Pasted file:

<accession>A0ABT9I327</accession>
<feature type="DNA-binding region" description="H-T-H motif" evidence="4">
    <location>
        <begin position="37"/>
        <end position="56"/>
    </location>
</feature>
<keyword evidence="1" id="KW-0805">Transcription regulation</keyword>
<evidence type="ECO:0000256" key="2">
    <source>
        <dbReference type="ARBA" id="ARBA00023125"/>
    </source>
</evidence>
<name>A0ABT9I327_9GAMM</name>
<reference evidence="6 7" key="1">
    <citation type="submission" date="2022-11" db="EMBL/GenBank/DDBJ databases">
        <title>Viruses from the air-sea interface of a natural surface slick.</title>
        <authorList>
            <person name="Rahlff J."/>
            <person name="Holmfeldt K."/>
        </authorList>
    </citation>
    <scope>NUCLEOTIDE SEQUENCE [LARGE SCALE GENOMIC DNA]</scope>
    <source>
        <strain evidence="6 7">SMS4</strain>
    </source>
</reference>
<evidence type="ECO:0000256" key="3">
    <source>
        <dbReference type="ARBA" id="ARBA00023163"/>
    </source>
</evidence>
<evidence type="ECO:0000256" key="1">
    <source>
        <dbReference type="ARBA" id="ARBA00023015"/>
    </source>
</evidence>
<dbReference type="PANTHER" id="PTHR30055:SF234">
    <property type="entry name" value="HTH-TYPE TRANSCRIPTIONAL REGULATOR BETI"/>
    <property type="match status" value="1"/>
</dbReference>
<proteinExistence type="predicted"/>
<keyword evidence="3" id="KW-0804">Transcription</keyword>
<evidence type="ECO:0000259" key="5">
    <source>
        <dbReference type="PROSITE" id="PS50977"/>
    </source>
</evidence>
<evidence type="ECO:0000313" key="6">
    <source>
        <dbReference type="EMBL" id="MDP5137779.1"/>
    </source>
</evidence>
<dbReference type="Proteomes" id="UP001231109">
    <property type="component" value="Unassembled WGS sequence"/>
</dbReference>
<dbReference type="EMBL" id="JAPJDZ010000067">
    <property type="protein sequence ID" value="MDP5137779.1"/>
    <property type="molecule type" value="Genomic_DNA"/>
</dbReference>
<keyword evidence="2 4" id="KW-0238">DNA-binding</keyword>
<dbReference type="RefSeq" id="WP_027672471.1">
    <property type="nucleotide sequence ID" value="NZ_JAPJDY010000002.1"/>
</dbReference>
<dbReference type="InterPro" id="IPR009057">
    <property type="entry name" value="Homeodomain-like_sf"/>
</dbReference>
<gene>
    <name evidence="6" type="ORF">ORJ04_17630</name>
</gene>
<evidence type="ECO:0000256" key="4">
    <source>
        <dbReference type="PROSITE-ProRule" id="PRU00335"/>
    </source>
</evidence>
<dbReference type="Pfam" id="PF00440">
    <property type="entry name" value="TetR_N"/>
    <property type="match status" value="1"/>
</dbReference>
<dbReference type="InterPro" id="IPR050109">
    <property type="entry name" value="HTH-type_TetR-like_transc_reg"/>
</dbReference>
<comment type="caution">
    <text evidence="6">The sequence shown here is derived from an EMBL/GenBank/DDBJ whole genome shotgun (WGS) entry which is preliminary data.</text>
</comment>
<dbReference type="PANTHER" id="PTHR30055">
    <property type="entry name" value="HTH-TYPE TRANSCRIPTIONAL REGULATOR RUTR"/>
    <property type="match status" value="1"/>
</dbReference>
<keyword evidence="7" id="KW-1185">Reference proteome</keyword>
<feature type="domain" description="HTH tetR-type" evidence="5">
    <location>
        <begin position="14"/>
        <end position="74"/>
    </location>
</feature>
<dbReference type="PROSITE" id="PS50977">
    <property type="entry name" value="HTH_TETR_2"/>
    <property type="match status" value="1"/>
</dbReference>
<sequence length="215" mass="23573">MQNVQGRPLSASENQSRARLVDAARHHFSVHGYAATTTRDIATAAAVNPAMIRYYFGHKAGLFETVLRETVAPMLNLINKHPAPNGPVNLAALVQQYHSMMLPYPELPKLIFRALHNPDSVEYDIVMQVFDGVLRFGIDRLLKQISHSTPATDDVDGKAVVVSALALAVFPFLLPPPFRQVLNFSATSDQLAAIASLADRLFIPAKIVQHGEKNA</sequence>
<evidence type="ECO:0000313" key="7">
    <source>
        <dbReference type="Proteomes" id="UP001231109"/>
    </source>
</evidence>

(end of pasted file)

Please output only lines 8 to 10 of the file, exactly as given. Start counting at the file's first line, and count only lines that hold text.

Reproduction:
<keyword evidence="1" id="KW-0805">Transcription regulation</keyword>
<evidence type="ECO:0000256" key="2">
    <source>